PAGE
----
"For many patients with diabetes, medication is essential to help them manage their condition and live a good quality of life.
"But we also know that making straightforward lifestyle changes, for example, eating a healthy and balanced diet, losing weight and exercising more can prevent, delay, or sometimes even reverse Type 2 diabetes.
"GPs and our teams will have these often quite sensitive conversations with our patients, but our profession is currently operating under intense resource pressures and there is a limit to what we can realistically do within the constraints of the standard 10-minute consultation – and offering longer appointments means offering fewer appointments at a time when patients are already waiting too long to see their GP.
"Ultimately, we need to see the delivery of NHS England's GP Forward View, which promises an extra £2.4bn for general practice and 5,000 more GPs, as well as our additional ask of £2.5bn extra a year as part of the forthcoming NHS long-term plan, to ensure we can give more time to all of our patients, including those with diabetes."
RCGP Wales says the findings of a report on IT in the Welsh NHS demonstrates the need to improve digital technology
- 21 NHS Wales data outages in the first 6 months of 2018 – one every 9 days
- A slow pace of delivery of modern informatics systems across the NHS in Wales
- Delays in the delivery of electronic patient records, risking making it outdated by the time it is achieved
"Quite clearly this report raises some alarming findings about the weaknesses of IT in the Welsh NHS, findings which may look familiar to those working in it.
"Today, IT systems are as critical to clinicians as stethoscopes and scanners. Data outages can be extraordinarily disruptive for practices and for patients. They affect appointments, prescriptions and the nuts and bolts of a functioning practice and can take hours to recover from. Unfortunately these data outages are becoming all too common, leaving GPs scrambling to find solutions or workarounds while waiting rooms fill up.
"Embracing safe, reliable and innovative technology will be vital for the future of healthcare, but that will be undermined if the Welsh NHS cannot get its IT right. Whether it's the basics like appointment booking, or larger projects such as electronic prescribing or electronic patient records, we need IT that works.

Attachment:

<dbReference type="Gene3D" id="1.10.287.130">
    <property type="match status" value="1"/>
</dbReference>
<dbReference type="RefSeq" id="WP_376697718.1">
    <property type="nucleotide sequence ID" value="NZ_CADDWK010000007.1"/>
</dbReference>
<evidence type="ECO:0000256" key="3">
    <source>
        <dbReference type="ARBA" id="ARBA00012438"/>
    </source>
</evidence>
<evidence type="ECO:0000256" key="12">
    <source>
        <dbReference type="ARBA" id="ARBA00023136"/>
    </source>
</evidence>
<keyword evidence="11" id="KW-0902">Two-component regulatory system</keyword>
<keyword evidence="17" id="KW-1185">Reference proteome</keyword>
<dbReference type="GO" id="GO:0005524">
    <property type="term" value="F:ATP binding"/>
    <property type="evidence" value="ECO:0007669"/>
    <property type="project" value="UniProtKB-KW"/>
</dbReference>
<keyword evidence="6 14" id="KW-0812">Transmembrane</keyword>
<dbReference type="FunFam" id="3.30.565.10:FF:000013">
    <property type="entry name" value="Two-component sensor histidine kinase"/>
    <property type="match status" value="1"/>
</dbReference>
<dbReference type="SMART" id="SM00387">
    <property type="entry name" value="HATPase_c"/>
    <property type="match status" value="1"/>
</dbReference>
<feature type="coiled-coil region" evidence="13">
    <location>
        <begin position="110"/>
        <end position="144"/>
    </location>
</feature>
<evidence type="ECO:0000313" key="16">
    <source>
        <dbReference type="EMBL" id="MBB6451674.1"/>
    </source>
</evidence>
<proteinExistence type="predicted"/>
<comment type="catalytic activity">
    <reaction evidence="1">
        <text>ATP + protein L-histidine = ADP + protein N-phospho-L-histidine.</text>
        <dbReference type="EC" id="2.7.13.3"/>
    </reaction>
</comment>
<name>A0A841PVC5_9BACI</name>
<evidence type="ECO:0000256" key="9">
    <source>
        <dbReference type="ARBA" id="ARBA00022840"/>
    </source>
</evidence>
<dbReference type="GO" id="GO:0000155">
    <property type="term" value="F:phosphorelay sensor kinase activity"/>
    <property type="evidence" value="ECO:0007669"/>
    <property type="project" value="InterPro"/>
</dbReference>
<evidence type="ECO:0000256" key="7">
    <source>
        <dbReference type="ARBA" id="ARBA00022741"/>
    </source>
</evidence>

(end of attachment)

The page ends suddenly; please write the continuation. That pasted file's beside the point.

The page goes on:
"This report needs to kickstart a process that improves digital technology in the Welsh NHS, supporting and enabling practices to offer improved services for patients."
Dr Saul also highlighted the impact that IT migrations will have for many practices:
"It's also important to remember that many GP practices will soon be having to change the software they use in their practice, following NHS Wales' tendering process earlier in the year. This will add further disruption to the wider issues the report has identified, and the College is re-iterating its call for the Welsh Government to ensure practices get the support they need."
- England (Pioneer): Dr Muhammed Akunjee created ProActiveGP Virtual Clinic, which makes contacting patients more efficient, automated, and safer. It also reduces face-to-face GP appointments through pre-emptive SMS messaging, freeing them up for patients with more pressing clinical needs
- England (High Impact): Patient Shirley Bull introduced a low-cost method to reduce missed appointments using behavioural psychology
- Northern Ireland (High Impact): Dr Rose McCullagh introduced a CBT pain management course in her practice, which has reduced long waiting times for treatment at a pain clinic
- Scotland (Pioneer): Dr Shawkat Hasan has implemented a Career Start GP Programme - a two-year post designed for First5 GPs. The post lets GPs choose from a combination of studies alongside a traditional practice job, as well as protected time to undertake a specialist diploma if they want to
- Wales (High Impact): Dr Sue Goodfellow created a more streamlined appointment system by putting senior clinicians on the frontline of triage. This means those with the greatest health need are dealt with first, and face-to face-appointment time is used more appropriately
- Wales (Pioneer): Dr Arfon Williams, introduced a combination of several small, unassuming practice modifications, which together brought sustainable workload for the team, increased morale and increased patient satisfaction